Decompression sickness among diving fishermen in Mexico: observational retrospective analysis of DCS in three sea cucumber fishing seasons.

The probabilities of decompression sickness (DCS) among diving fishermen are higher than in any other group of divers. Diving behavior of artisanal fishermen has been directed mainly to target high-value species. The aim of this study was to learn about the occurrence of DCS derived from sea cucumber harvesting in the Yucatán Peninsula, Mexico. We conducted a retrospective chart review of diving fishermen treated at a multiplace hyperbaric chamber in Tizimín, Mexico. In total, 233 recompression therapies were rendered to 166 diving fishermen from 2014 to 2016. The average age was 36.7 ± 9.2 years (range: 20-59 years); 84.3% had experienced at least one DCS event previously. There was a correlation between age and DCS incidents (F: 8.3; R2: 0.07) and differences in the fishing depth between seasons (H: 9.99; p⟨0.05). Musculoskeletal pain was the most frequently reported symptom. Three divers, respectively, suffered permanent hearing loss, spinal cord injury and fatal outcome. Diving fishermen experience DCS at an alarmingly high rate, probably due to the type of species targeted, given the requirements in each case. Understanding divers’ behaviors and their incentives while in pursuit of high-value species such as sea cucumber could help to find ways to mitigate health risks and help enforce regulation.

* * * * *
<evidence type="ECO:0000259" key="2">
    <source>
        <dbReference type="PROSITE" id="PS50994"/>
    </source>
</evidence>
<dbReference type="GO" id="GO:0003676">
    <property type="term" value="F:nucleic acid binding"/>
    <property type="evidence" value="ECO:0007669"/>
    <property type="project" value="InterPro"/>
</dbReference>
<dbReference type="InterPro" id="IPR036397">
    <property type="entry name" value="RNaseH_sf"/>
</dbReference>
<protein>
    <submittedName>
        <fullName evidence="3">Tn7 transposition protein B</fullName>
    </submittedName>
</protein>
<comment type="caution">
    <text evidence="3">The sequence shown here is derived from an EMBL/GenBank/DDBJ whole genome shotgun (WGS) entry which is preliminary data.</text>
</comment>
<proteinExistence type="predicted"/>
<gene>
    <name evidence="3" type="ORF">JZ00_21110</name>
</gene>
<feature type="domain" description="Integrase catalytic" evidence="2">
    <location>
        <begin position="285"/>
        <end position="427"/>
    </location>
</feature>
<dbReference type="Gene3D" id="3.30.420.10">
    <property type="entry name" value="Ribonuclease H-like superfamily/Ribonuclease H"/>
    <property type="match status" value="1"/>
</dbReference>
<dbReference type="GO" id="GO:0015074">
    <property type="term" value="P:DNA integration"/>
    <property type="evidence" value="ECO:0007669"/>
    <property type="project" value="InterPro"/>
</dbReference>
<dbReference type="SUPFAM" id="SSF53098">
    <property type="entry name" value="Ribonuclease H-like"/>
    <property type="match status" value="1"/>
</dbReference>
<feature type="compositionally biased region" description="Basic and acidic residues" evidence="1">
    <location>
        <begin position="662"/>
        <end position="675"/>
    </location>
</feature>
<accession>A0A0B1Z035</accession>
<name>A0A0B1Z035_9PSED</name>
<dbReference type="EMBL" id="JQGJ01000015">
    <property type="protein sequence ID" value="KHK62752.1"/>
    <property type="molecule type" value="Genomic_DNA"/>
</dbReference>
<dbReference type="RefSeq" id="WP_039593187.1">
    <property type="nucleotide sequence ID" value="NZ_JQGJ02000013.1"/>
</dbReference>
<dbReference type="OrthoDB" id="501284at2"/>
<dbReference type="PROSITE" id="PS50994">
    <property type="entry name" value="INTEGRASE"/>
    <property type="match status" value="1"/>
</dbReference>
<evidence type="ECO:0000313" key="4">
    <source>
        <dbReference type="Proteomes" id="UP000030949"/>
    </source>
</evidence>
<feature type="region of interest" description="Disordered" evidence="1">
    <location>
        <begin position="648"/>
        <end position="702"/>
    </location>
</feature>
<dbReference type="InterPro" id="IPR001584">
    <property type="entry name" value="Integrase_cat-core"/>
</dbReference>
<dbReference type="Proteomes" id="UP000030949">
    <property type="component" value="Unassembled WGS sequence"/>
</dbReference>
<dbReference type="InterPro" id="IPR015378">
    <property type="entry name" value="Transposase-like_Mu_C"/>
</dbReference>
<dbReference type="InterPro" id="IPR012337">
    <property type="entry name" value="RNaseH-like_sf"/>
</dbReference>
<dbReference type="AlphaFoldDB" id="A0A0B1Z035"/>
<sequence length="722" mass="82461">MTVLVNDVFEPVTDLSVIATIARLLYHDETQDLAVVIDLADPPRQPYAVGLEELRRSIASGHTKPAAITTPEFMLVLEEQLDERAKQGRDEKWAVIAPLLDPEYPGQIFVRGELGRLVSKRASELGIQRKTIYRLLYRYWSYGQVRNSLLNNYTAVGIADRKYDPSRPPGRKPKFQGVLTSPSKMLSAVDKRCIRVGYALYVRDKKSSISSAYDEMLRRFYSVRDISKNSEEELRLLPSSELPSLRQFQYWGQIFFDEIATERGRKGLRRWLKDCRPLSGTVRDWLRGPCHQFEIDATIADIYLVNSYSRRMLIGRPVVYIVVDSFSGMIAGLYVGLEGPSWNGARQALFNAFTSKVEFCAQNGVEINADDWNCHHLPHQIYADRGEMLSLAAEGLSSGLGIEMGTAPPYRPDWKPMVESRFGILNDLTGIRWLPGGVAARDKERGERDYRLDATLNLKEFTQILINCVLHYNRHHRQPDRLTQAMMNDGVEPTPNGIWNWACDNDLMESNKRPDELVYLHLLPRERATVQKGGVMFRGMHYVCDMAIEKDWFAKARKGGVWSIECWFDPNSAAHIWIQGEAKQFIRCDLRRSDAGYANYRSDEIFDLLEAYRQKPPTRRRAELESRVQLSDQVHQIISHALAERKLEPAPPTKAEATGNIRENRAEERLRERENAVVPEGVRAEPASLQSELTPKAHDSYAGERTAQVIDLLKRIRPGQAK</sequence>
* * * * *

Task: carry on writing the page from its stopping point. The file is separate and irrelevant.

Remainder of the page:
Relationship between clinical and radiologic findings of spinal cord injury in decompression sickness.

Decompression sickness may involve the central nervous system. The most common site is spinal cord. This study was conducted to determine the relationship between magnetic resonance(MR) imaging findings of spinal damage. We conducted a retrospective review of 12 patients (male=10, female=2) who presented with spinal cord symptoms. We investigated their clinical features, neurological findings and radiologic findings. The depth and bottom time of the dive were 34.5 meters (range 22-56) and 22.7 minutes (range 10-55) respectively. Most divers ascended within appropriate time frame as shown by the decompression tables. The most frequent initial symptoms were lower limb weakness (n=12), followed by sensory disturbances (n=10) and bladder dysfuction (n=5). The chief radiologic abnormalities were continuous (n=3), or non-continuous (n=5) high-signal intensity on T2-weighted images at posterior paramedian portion of the spinal cord, mainly thoracic level. There were no abnormal findings in the remaining four (4) patients, and they showed good prognosis. All patients were treated with hyperbaric oxygen therapy and some received high-dose dexamethasone. On discharge, five (5) patients had made a full recovery, seven (7) had some residual neurological sequelae, and all patients except one (1) regained normal bladder function. Spinal cord decompression sickness is a neurological emergency. Early recognition and treatment may minimize neurological damage. Initial normal finding in MR imaging was a good predictor for prognosis in spinal decompression sickness.